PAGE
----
If you think Odysseus too strong and brave to cry,
that the god-loved, god-protected hero
when he returned to Ithaka disguised,
intent to check up on his wife
and candidly apprise the condition of his kingdom
so that he steeled himself resolutely against surprise
and came into his land cold-hearted, clear-eyed,
ready for revenge, then you read Homer as I first did,
too fast, knowing you’d be tested for plot
and major happenings, skimming forward to the massacre,
the shambles engineered with Telémakhos
by turning beggar and taking up the challenge of the bow.
Reading this way you probably missed the tear
shed by Odysseus for his decrepit dog, Argos,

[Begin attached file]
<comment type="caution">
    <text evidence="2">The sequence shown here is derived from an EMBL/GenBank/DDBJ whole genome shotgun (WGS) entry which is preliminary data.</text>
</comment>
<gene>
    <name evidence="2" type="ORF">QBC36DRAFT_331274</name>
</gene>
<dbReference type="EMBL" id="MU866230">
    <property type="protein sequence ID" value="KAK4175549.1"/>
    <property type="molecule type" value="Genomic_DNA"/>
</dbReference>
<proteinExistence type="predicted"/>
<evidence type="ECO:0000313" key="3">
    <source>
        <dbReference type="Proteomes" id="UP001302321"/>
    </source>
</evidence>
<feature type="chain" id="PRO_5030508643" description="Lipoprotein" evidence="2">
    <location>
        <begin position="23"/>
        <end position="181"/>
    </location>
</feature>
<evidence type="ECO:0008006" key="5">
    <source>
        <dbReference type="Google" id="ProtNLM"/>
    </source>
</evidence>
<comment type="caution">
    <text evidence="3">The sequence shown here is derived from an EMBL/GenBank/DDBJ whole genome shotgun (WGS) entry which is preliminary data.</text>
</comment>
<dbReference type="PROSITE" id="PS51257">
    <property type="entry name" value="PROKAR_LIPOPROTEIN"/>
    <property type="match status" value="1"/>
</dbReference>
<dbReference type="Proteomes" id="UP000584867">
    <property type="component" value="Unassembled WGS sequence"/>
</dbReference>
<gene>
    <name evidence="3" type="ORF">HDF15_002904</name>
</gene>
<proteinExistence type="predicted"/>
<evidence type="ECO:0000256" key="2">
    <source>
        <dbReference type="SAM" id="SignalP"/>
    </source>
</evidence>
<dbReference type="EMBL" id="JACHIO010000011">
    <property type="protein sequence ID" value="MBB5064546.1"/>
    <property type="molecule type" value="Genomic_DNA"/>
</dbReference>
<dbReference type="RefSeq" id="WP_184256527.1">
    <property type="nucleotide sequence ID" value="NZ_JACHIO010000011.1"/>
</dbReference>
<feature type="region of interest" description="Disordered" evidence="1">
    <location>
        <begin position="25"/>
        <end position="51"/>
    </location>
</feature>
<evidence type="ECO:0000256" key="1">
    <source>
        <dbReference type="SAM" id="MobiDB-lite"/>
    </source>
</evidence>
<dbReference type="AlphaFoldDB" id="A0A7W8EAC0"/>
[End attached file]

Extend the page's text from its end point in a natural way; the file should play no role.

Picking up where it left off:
who’s nothing but a bag of bones asleep atop
a refuse pile outside the palace gates. The dog is not
a god in earthly clothes but in its own disguise
of death and destitution is more like Ithaka itself.
And if you returned home after twenty years
you might weep for the hunting dog
you long ago abandoned, rising up from the garbage
of its bed, its instinct of recognition still intact,
enough will to wag its tail, lift its head, but little more.
Years ago you had the chance to read that page more closely
but instead you raced ahead, like Odysseus, cocksure
with your plan. Now the past is what you study,
where guile and speed give over to grief so you might stop
and desiring to weep, weep more deeply.